Myllarit is also very active locally in their hometown Petrozavodsk, the capital of the Republic of Karelia, where they support and promote local bands through the Myllarit Center of Musical Initiatives and the organisation of musical events, such as the annual Petrozavodsk Folk Marathon.

These last years, they have taken part in many festivals like Koskis, Kaustinen, Haapavesi, Ugrijuhlat, Faces, Jutajaiset, Garage Fest, Folklandia, Kihaus, Hekajuhlat, Taiga Festival (Finland) Celtic Connections, Fringe Festival (Scotland) Finnish Music Festival, FinnGrandFest, Finlandia Festival, Duluht International Folk (USA),Watergate Festival (Estonia), Rockbridge, Carelian Faces, Folk Marathon, Festival of Modern Folk Music (Russia), Poborina Folk, Folkesi (Spain).

Raznotravije is a Russian folk band from Rybinsk, Russia.

Dobranotch is an international band consisting of musicians from Russia, Moldova and Lebanon, playing music inspired by traditions of these countries, using acoustic instruments, such as violin, accordion, cimbalom, tuba and percussion. An odd local folk band that blends Balkan folk, Klezmer music and Arab rhythms, Dobranotch is a far cry from the Irish-folk trio that it was when started out in the late 1990s. On its third album, “Gagarin Chochek”, released on ORANGE WORLD Records, the band documents its new style and lineup. “We mix Moldovan and Balkan elements with Jewish and Oriental ones,” said violinist Mitya Khramtsov, Dobranotch’s sole original member.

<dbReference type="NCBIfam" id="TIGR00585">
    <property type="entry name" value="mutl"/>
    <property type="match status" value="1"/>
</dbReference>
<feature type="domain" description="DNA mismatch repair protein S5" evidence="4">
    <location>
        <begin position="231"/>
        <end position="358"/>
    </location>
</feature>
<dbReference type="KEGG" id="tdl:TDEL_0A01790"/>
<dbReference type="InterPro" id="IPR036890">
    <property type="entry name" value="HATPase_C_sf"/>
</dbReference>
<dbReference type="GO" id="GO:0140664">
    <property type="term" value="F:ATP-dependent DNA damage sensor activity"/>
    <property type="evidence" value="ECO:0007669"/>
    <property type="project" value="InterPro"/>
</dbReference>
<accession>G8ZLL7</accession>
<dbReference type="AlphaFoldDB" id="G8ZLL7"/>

The musical blend comes from the mix of people in the band that now features Lebanese percussionist Ussama Shakhin, while the conservatory-educated accordion player Andrei Sapkevich comes from Moldova, where his father was a self-taught folk violinist, and played at Moldovan weddings. Khramtsov provides the Jewish musical influence in the band’s unique sound. “I was studying Klezmer from recordings and reading music, and from people I met on tours in Europe and even more at KlezFest [the annual local Klezmer festival and seminar] where musicians come from everywhere and mix with locals,” said Khramtsov, who is half-Jewish. “My family was not traditionally Jewish, though there was a certain atmosphere. I’ve always been interested in the Jewish culture, and even when we played Irish folk, we had one Jewish tune.” Zheka Lizin on cimbalom and Alexei Stepanov on tuba studied and performed Klezmer in an amateur band at the Jewish Community Center. “We try to learn from each other,” said Khramtsov.

Istoki-folk project is a result of cooperation of Podol folk ensemble Istoki and guitarist of Dmitriy Kvasov’s band Akusticheskie botinki. Everything began from the writing of phonogram for the performance of young members of Istoki ensemble on the city competition Yunue talantu. Then the compositions of ensemble and ethnic records of grannies from Archangel’skoe, Leluhino and Rusyatino (Tula district) village began to appear. Sidela Katushechka is made in Autumn of 2002. Guitar, bass and programmed drums and MIDI instruments: Kvasov Dmitriy. Record and composition: home studio of Dmitriy Kvasov. Vocal: female soloists of Istoki ensemble Larisa Gorchakova and Svetlana Palatkina (Record of 1995).

94 Atlantic Waves 08dec09